Although new technologies have put more news, data and research at our fingertips, the public library’s mandate – to serve the information needs of the community – hasn’t changed. In fact, quite the opposite. The rise of digital technology has made it even more important.
With social and digital media, it’s easier than ever before for people to participate in national discussions. Overall, this is a good development. But there’s a downside too. Too often, what we read online is misleading, inaccurate, unverified and even fake.
As a result, most Americans today believe it’s “harder to be well-informed and to determine which news is accurate,” according to a recent survey by Gallup and the Knight Foundation.
This is exactly why our mandate is more important than ever. Public libraries are in a unique position to help readers distinguish between fact and fiction. Many public libraries across New Jersey and the country already offer media and information literacy training resources for their community.
For example, last fall, the Red Bank Public Library ran a three-part program about fake news and media literacy that featured speakers from the media, academia and schools. In addition, it offers a resource page on its website to help citizens improve their media literacy.
You may also be familiar with a new prototype project being conducted by the American Library Association (ALA). Media Literacy @ Your Library is an effort to train library workers to better equip their adult patrons to be discerning news consumers. Since the fall, ALA and the Center for News Literacy @ Stony Brook University have been working with five public libraries to “adapt existing media literacy training to serve the needs of public librarians and the communities they serve.”
Efforts such as these serve the public library mandate and are critical to helping people in our communities distinguish what’s false from what’s true.
But we also have to make as many people as we can aware of these resources. To do that, here are a few ideas for marketing media and information literacy resources to your community.
Find a partner.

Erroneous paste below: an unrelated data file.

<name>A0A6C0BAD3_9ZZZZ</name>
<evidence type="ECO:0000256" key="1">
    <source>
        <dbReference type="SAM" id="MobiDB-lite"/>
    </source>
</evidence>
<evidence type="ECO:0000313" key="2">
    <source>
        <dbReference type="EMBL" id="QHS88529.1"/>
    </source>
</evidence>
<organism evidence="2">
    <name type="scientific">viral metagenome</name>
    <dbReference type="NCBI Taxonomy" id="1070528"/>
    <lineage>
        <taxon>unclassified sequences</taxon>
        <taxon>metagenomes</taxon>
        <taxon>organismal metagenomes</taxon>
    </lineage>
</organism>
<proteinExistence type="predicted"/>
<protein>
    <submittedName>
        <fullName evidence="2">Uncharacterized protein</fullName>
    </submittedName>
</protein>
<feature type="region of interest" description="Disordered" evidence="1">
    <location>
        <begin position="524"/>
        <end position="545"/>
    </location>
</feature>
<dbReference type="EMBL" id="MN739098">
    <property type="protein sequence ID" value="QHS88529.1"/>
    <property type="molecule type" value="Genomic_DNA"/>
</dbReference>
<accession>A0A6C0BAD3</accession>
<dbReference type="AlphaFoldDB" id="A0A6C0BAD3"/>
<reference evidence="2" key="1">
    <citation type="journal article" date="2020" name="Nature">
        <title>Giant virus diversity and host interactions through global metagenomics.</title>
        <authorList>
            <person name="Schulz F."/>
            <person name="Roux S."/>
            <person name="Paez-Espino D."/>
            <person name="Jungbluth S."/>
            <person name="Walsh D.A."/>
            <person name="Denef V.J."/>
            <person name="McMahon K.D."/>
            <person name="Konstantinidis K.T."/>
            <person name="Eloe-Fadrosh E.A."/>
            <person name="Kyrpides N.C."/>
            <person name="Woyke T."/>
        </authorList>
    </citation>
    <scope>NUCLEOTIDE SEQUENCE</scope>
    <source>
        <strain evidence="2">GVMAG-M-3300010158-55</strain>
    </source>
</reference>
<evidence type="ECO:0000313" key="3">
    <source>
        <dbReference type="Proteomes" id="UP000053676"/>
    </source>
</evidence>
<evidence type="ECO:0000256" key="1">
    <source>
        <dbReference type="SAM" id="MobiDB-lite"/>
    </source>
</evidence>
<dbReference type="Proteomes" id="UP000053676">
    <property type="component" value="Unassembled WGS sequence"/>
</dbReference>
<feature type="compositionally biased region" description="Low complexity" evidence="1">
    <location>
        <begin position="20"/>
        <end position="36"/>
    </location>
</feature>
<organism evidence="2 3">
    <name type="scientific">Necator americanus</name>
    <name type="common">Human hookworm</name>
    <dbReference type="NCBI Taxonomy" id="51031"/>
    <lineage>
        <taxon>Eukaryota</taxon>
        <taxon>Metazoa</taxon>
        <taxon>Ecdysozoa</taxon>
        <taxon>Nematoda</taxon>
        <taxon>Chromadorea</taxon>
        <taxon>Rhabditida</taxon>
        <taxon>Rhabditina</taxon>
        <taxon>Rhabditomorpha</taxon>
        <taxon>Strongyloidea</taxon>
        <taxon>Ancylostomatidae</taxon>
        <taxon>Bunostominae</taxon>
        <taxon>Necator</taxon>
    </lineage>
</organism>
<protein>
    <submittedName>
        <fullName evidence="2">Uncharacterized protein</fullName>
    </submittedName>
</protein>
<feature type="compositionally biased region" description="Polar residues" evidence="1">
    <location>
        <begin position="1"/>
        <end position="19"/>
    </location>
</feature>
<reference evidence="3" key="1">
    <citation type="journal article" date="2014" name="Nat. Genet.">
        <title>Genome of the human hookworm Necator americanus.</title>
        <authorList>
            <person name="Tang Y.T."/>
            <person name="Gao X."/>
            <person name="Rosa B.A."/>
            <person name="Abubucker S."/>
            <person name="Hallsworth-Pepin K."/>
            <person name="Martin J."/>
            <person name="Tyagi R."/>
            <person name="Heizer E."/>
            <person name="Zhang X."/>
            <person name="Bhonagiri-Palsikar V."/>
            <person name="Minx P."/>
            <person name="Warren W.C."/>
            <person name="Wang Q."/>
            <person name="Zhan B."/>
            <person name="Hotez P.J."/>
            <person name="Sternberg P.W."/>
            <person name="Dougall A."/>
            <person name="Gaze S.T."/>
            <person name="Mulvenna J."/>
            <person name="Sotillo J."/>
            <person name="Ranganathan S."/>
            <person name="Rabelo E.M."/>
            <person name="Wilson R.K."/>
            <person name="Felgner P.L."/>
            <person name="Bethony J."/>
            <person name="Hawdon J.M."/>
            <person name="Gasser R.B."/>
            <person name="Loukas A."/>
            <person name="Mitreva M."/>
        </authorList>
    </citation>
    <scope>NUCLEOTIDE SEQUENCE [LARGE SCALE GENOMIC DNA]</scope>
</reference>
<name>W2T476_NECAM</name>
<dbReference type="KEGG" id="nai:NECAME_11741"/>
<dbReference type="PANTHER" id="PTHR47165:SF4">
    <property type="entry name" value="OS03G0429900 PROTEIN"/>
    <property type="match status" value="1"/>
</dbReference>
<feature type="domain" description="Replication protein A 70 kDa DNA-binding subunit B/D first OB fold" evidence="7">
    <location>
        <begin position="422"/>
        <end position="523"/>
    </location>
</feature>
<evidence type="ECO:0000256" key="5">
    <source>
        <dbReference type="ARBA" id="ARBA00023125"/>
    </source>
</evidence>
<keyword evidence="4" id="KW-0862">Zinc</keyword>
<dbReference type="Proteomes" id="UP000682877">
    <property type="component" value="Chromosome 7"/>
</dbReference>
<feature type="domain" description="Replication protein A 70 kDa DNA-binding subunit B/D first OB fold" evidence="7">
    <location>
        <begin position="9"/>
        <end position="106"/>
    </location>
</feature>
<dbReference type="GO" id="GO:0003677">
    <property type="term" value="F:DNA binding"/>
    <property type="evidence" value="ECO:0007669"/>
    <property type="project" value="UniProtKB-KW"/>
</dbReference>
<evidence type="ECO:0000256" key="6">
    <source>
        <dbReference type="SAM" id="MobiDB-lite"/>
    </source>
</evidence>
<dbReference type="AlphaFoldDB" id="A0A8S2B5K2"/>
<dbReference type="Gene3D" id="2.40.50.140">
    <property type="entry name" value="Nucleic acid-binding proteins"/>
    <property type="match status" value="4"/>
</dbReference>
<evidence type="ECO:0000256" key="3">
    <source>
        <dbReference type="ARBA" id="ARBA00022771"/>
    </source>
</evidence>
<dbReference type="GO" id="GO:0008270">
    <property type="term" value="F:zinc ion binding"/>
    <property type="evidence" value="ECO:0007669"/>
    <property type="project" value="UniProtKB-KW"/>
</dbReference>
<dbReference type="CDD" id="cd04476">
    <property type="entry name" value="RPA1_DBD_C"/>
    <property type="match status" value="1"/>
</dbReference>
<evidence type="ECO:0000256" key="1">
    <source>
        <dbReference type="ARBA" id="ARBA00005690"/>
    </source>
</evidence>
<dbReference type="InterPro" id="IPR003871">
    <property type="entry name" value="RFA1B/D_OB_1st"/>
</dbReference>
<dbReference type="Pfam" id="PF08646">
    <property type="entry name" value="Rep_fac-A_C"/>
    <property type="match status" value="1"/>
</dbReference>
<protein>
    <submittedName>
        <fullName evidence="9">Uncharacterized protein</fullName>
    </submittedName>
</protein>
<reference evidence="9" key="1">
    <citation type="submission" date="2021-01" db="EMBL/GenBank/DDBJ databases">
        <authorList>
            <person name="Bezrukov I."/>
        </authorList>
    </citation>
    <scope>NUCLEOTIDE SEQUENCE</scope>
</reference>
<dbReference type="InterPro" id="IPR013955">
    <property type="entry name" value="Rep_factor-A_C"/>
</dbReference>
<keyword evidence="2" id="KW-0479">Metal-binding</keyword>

Media literacy affects everyone, so look for ways to partner with others in the community. Invite local media to sponsor and participate in sessions. With their involvement, you may be able to negotiate free advertising for the events in which they take part. Another option is to work with local school administrators to offer workshops on campus. With their help, you can promote these sessions in school publications. Beyond these logical partners, connect with local nonprofit organizations, such as the local Chambers of Commerce and YWCA/YMCAs. Adults have a vested interest in becoming information literate.
Make it fun.
As a new learning model, gamification promises to engage learners at higher levels. According to CMO.com, games have achieved engagement rates of 86% to 90% on average. Because they’re fun, participants don’t view them as marketing or learning chores. And although mobile games can be costly or complicated to design, simple options, such as quizzes, make gamification accessible for small budgets. Another option is to focus on offline opportunities. Consider creating a game show event in which community members can participate as contestants in front of an audience.
Keep the conversation going.
Although the staff may discuss media literacy with library visitors every day, public library marketers can also use social media to extend this conversation to a much larger community audience. Incorporate bite-sized lessons into your editorial calendar. For example, you may want to start a “Media Literacy Monday” and share tips throughout the day.
Tell a story.
No one knows better than public librarians that stories are memorable! To reach teens and Millennials, use Instagram’s story feature to share examples of media literacy.
Finally, mark your calendars for November 5-9, which is Media Literacy Week. For more promotion and programming tips, visit Public Libraries Online which shared several ideas for marking the week in 2017.